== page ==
This story has its origins in a comment made someone calling him/her-self Zeke on WUWT.
Benign, inexpensive and effective chemicals were largely developed by the Greatest Generation. The chemical inputs they developed allow us to grow 5 times as much food on the same land.
The replacements mandated by the environmentalists are genuinely toxic, expensive, and ineffective. The tainting of all of our products and innovations through top-down behind-the-scenes environmentalist NGOs etc. is indeed toxic.
The Git had during an earlier exchange estimated he would be harvesting potatoes yielding ~120 tonne/hectare which just happens to be The Git’s long-term average. Now the potato haulms are all but dead, a more careful assessment indicates a yield of 187 tonnes per hectare beating out The Git’s old record of 155 tonnes per hectare. Much to his surprise, The Git discovered that the world record is, according to Indo-Asian News Service | February 18, 2013, 108.8 tonnes per hectare. Whoda thunkit? The average yield for The Git’s part of the world (Tasmania) is 54 tonnes per hectare, well short of Zeke’s claimed “five times” increase using artificial fertilisers.
This 12 litre bucket holds the product of a single potato plant.
This bowl holds a small number of immature tubers that likely wouldn’t have grown much more in size due to the advanced maturity of the haulms. They would have made fine “seed”.
The Git has been developing a system of gardening based on selected aspects of the French-Intensive and Biodynamic gardening (Biointensive) methods for 33 years. His garden consists of raised beds 1 metre (39″)wide and 8 metres (26′) long. The soil is heavily composted, about 25 mm (1″) being added per year. The high level of fertility engendered allows much closer planting than is usual, without sacrificing yield per plant. The high humus levels also reduce watering needs, due to water retention by the organic matter. As the beds are raised about 100–150 mm (4–6″), drainage Is never a problem.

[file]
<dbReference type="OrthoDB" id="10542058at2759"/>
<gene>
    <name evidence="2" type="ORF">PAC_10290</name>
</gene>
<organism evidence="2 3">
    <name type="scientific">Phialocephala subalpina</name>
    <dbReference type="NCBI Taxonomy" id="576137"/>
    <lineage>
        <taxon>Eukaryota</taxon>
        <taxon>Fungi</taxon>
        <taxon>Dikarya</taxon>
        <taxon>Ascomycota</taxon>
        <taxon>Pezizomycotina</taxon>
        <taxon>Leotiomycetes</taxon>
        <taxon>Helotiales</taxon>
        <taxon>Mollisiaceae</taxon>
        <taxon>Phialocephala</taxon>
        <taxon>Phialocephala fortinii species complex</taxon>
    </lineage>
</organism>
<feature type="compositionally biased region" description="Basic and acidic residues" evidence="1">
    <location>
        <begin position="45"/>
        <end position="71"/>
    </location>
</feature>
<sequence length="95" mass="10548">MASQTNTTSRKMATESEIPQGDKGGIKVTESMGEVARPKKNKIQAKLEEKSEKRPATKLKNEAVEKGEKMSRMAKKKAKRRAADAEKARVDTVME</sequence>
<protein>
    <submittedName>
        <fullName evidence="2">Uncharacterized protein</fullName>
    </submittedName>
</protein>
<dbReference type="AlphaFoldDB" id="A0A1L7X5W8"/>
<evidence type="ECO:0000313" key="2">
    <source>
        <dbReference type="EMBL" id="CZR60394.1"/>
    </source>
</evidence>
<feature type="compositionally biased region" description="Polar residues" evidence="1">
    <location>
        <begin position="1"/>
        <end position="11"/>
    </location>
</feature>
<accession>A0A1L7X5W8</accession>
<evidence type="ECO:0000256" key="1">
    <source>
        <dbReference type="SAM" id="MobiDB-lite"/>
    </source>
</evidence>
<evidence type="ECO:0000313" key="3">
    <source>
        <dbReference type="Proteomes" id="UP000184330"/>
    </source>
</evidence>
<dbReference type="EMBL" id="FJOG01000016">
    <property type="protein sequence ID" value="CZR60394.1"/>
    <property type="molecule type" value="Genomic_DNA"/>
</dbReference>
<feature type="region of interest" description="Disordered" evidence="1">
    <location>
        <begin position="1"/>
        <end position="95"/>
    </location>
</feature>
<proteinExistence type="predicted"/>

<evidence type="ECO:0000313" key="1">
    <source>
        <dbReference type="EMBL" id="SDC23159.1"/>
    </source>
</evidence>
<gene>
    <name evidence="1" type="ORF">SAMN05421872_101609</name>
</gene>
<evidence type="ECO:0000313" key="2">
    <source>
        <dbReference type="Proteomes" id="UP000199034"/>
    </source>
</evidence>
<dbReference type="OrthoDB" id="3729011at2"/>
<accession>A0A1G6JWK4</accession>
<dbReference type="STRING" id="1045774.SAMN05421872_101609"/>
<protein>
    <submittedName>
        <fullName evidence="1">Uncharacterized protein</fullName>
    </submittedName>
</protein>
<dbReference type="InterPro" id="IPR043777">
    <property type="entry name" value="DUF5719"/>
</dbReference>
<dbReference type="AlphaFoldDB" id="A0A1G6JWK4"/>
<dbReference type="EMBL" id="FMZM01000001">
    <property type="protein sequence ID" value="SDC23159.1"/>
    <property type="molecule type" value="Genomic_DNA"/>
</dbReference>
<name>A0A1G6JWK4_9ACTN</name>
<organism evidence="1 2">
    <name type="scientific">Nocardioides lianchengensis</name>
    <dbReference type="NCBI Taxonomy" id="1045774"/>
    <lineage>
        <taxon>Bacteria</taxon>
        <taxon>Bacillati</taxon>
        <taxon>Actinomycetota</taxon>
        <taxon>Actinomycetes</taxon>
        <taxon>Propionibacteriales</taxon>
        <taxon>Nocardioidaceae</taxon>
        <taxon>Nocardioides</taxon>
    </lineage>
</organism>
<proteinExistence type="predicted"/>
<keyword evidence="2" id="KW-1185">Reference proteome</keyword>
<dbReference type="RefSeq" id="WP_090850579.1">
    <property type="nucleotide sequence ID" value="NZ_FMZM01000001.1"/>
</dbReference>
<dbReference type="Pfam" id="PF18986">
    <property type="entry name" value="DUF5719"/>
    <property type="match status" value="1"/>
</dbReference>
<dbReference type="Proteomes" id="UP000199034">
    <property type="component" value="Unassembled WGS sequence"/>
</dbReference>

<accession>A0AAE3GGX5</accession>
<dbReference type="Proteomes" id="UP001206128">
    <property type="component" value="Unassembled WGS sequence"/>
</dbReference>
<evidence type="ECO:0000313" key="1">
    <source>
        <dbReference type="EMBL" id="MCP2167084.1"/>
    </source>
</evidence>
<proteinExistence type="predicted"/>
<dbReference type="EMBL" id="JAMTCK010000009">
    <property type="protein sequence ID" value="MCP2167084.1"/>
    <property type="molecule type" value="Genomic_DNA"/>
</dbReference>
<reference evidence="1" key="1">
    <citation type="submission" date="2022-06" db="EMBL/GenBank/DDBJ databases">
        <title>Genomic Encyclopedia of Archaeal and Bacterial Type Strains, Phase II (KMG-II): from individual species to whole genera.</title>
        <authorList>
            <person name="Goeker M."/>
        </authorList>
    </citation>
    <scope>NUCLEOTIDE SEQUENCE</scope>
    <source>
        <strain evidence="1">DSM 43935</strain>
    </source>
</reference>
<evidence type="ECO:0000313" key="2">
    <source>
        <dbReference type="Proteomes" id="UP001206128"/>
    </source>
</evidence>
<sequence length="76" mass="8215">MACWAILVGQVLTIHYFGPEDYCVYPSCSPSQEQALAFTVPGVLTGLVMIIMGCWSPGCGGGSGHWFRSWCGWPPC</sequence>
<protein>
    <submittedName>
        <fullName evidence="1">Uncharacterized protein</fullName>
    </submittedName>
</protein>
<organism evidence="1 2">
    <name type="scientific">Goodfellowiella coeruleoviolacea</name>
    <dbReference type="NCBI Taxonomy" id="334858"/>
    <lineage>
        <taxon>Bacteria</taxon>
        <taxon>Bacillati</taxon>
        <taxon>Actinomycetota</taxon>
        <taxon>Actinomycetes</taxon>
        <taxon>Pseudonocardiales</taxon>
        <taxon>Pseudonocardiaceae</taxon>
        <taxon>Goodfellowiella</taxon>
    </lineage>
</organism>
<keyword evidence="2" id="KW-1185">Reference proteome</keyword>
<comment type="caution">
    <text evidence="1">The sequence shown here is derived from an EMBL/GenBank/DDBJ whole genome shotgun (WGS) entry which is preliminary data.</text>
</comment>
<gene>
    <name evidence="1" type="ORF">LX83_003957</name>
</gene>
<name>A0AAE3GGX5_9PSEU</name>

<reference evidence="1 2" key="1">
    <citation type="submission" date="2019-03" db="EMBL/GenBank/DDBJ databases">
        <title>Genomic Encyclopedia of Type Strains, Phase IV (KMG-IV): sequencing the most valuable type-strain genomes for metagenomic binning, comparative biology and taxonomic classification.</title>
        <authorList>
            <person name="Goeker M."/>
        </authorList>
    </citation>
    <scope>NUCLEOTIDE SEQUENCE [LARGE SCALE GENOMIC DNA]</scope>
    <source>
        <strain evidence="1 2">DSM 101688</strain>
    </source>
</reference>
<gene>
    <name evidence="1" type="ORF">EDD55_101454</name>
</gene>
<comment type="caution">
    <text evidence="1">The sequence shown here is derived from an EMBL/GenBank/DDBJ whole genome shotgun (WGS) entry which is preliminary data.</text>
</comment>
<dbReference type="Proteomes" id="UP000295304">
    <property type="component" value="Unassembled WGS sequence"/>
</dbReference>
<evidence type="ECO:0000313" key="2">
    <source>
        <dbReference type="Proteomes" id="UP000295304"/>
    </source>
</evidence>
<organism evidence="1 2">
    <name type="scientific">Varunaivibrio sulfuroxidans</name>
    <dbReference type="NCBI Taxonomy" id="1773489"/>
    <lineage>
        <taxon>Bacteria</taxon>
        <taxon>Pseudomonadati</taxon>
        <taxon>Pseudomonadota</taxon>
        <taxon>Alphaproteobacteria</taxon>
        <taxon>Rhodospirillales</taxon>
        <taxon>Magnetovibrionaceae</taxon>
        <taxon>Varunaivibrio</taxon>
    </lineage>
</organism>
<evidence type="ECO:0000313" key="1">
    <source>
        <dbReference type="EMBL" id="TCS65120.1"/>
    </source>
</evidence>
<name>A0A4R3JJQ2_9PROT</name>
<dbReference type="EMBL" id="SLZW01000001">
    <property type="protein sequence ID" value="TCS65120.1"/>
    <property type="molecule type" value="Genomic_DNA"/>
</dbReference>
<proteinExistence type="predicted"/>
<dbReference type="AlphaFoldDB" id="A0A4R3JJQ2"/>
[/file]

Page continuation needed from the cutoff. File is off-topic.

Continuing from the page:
The footpaths between the beds are 450 mm (18″) wide and allow cultivation and weeding to take place without walking on the beds. Much of the cultivation required in conventional gardening and farming is repairing damage due to soil compaction caused by trampling the soil between the rows of plants. In The Git’s garden, plants are grown in closely spaced blocks rather than rows. While this noticeably increases the yield per unit area of large plants, such as brassicas, the yields of many crops, carrots, potatoes and lettuce for example, are dramatically greater.